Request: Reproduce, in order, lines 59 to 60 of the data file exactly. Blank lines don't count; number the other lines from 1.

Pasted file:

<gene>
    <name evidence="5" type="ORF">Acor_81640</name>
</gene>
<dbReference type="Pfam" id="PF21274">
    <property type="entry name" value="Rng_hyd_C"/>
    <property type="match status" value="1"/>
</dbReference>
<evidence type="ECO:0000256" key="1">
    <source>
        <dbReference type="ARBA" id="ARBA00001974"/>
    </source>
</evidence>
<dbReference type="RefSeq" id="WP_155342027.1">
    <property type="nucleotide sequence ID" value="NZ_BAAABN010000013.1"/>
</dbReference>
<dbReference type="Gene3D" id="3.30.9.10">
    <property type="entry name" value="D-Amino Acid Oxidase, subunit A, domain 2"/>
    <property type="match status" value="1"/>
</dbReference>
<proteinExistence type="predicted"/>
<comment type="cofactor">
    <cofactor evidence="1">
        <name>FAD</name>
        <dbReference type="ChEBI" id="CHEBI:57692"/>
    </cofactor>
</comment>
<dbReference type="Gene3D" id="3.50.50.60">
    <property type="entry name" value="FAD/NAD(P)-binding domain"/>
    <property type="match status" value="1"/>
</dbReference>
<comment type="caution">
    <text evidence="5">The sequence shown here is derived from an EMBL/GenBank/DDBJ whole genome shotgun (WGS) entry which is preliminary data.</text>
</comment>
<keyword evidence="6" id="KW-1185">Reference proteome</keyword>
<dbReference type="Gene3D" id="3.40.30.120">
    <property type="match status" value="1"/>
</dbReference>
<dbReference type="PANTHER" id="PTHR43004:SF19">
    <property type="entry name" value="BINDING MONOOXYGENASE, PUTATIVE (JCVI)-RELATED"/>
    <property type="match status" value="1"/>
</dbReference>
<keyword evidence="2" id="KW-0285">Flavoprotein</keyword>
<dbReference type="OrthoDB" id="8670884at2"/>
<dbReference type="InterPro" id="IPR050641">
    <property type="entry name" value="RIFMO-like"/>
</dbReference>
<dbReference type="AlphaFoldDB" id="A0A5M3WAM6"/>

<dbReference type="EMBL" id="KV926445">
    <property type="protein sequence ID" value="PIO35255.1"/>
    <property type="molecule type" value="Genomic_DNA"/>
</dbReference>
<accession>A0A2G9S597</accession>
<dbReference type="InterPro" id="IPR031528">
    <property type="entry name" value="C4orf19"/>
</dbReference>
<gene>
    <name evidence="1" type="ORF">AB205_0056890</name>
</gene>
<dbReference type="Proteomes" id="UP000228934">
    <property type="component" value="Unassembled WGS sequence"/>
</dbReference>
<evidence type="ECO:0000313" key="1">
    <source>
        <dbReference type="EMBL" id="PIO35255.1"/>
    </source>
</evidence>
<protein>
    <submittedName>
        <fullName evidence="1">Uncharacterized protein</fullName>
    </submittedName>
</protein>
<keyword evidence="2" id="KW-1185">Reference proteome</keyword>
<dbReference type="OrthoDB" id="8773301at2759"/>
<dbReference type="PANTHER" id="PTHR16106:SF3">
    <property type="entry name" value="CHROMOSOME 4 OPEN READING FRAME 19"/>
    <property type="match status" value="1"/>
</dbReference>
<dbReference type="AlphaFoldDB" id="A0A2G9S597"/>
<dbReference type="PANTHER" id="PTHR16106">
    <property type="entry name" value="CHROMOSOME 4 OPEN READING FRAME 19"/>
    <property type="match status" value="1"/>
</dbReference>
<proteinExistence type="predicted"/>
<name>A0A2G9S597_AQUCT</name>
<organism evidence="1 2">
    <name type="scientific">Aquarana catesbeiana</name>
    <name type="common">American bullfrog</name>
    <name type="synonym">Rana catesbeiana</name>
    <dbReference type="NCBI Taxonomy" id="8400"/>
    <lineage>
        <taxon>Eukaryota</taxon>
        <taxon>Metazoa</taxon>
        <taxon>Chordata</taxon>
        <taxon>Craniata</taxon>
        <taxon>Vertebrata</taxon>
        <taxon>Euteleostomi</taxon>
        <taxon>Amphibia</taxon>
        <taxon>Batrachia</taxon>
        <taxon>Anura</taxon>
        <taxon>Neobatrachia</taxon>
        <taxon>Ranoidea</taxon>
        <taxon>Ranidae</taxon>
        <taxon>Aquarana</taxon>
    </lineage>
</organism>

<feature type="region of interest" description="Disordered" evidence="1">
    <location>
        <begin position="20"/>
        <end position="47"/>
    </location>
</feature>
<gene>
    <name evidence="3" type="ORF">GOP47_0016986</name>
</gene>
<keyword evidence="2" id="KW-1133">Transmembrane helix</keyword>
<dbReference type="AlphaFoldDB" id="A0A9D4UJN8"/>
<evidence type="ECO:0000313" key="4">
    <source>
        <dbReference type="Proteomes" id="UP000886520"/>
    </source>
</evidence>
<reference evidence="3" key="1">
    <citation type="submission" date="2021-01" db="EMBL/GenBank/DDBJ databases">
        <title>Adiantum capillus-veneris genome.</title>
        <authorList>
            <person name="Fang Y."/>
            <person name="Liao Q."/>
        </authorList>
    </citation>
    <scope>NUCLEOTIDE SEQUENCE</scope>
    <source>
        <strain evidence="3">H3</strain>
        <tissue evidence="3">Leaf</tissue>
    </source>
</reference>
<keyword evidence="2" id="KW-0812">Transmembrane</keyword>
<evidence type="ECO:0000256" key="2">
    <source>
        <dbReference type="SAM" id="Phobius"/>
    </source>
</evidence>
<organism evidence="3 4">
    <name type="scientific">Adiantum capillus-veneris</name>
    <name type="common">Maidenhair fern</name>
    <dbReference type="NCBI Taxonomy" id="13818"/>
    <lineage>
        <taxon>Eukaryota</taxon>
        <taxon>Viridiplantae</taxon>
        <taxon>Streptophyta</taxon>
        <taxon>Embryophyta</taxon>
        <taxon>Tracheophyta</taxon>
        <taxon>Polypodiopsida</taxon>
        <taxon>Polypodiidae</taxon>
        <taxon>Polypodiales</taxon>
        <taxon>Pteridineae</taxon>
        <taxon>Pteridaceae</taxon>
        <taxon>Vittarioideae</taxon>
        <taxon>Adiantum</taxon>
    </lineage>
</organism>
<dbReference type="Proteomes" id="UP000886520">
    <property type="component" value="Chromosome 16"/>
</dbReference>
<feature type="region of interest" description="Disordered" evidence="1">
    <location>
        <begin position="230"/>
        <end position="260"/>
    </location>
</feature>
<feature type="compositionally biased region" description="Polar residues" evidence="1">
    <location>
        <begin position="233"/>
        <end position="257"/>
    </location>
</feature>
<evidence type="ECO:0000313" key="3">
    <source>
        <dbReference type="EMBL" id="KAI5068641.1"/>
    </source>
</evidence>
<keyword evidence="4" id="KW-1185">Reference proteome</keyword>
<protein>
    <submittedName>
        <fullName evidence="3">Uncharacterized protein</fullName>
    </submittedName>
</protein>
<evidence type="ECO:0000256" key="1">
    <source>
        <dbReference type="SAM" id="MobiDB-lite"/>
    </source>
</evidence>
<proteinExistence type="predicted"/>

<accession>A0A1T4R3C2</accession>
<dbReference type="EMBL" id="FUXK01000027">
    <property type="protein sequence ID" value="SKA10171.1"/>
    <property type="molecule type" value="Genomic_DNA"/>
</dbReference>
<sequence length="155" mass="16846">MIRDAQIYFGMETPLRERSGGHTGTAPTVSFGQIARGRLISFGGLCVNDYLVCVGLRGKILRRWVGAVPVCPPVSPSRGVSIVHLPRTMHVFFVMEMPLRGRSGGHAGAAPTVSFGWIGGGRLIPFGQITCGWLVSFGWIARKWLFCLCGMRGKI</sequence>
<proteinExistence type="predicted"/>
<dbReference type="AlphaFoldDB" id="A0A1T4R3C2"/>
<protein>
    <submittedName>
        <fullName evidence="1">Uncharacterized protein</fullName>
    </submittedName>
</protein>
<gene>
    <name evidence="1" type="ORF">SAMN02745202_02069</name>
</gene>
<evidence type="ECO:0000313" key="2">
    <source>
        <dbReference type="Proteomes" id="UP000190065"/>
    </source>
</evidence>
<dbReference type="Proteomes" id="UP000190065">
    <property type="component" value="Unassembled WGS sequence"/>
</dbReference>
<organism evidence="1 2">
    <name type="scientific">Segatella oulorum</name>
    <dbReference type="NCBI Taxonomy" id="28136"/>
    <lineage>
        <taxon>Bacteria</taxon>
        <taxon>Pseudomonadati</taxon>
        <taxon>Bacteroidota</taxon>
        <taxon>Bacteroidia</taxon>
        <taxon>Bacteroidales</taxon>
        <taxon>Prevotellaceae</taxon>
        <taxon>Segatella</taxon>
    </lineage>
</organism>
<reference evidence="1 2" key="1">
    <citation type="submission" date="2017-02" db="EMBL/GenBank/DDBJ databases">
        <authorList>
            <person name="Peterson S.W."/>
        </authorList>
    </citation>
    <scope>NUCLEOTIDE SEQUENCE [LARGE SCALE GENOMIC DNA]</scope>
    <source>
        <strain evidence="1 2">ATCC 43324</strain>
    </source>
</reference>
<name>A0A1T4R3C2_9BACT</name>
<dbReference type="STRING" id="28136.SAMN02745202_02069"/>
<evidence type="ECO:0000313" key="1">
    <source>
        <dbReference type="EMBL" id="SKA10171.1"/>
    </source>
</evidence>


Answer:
<dbReference type="Proteomes" id="UP000228934">
    <property type="component" value="Unassembled WGS sequence"/>